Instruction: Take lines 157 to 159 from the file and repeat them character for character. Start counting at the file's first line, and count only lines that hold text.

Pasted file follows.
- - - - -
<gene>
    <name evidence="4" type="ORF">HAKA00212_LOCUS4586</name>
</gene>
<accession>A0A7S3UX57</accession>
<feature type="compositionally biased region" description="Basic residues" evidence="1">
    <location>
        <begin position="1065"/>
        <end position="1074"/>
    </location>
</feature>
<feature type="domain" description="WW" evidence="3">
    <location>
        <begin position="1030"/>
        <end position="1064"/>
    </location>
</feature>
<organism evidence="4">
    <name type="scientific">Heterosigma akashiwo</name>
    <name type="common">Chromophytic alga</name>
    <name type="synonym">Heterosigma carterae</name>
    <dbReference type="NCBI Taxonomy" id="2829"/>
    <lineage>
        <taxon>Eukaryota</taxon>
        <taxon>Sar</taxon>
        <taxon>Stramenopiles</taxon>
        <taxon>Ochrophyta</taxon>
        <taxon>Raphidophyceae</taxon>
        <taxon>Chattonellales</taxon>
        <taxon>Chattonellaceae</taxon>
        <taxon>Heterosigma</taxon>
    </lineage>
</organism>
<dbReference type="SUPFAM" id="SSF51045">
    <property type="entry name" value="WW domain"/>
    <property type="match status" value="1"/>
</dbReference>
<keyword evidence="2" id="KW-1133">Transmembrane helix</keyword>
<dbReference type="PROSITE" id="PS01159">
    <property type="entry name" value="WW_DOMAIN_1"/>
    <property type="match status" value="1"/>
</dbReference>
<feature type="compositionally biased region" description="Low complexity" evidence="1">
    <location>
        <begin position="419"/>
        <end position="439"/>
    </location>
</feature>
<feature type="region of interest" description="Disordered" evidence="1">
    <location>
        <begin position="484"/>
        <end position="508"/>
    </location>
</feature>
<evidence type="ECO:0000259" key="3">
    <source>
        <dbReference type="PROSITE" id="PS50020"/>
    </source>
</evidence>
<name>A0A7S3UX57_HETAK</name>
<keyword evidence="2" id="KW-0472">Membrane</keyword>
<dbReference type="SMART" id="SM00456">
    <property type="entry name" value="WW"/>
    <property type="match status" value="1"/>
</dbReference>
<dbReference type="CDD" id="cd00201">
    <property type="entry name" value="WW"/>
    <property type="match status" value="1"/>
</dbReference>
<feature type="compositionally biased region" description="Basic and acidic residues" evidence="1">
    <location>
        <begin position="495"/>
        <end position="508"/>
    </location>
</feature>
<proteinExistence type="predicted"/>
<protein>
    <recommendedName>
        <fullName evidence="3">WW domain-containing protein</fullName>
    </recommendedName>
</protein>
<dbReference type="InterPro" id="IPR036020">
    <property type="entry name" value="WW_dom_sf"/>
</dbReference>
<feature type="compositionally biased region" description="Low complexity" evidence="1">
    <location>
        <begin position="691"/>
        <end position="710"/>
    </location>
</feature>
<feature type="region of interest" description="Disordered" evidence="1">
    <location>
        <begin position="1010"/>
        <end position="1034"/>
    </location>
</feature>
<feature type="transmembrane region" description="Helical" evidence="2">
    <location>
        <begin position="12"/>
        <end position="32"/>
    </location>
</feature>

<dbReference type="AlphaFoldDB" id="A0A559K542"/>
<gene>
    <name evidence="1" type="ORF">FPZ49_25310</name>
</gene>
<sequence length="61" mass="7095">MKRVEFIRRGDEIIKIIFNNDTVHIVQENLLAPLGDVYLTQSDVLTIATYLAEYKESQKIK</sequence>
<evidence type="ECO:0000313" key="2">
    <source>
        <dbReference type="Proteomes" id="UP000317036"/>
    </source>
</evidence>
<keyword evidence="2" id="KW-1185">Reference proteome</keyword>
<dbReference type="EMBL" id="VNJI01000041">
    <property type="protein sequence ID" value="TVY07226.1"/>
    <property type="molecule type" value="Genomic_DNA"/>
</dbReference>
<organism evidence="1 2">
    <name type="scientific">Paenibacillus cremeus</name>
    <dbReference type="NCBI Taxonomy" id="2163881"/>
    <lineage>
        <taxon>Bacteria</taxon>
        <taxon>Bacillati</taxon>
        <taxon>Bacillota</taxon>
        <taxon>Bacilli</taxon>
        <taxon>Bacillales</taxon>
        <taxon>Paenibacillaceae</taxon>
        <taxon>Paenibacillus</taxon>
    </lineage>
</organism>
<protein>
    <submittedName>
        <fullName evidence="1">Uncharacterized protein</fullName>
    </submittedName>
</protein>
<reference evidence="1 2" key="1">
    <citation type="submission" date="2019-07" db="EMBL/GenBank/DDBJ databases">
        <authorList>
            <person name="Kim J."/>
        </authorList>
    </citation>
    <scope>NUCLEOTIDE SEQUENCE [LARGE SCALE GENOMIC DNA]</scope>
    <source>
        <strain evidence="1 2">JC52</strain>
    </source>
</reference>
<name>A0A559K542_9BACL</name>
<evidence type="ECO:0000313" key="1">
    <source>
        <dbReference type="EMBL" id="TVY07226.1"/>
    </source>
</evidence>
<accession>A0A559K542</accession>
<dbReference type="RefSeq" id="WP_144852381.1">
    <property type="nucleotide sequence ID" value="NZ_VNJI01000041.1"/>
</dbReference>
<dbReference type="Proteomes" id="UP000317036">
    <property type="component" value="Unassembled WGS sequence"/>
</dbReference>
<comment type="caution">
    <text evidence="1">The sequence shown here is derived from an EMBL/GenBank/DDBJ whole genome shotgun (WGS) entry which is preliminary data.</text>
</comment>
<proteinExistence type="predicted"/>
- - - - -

    <property type="component" value="Unassembled WGS sequence"/>
</dbReference>
<comment type="caution">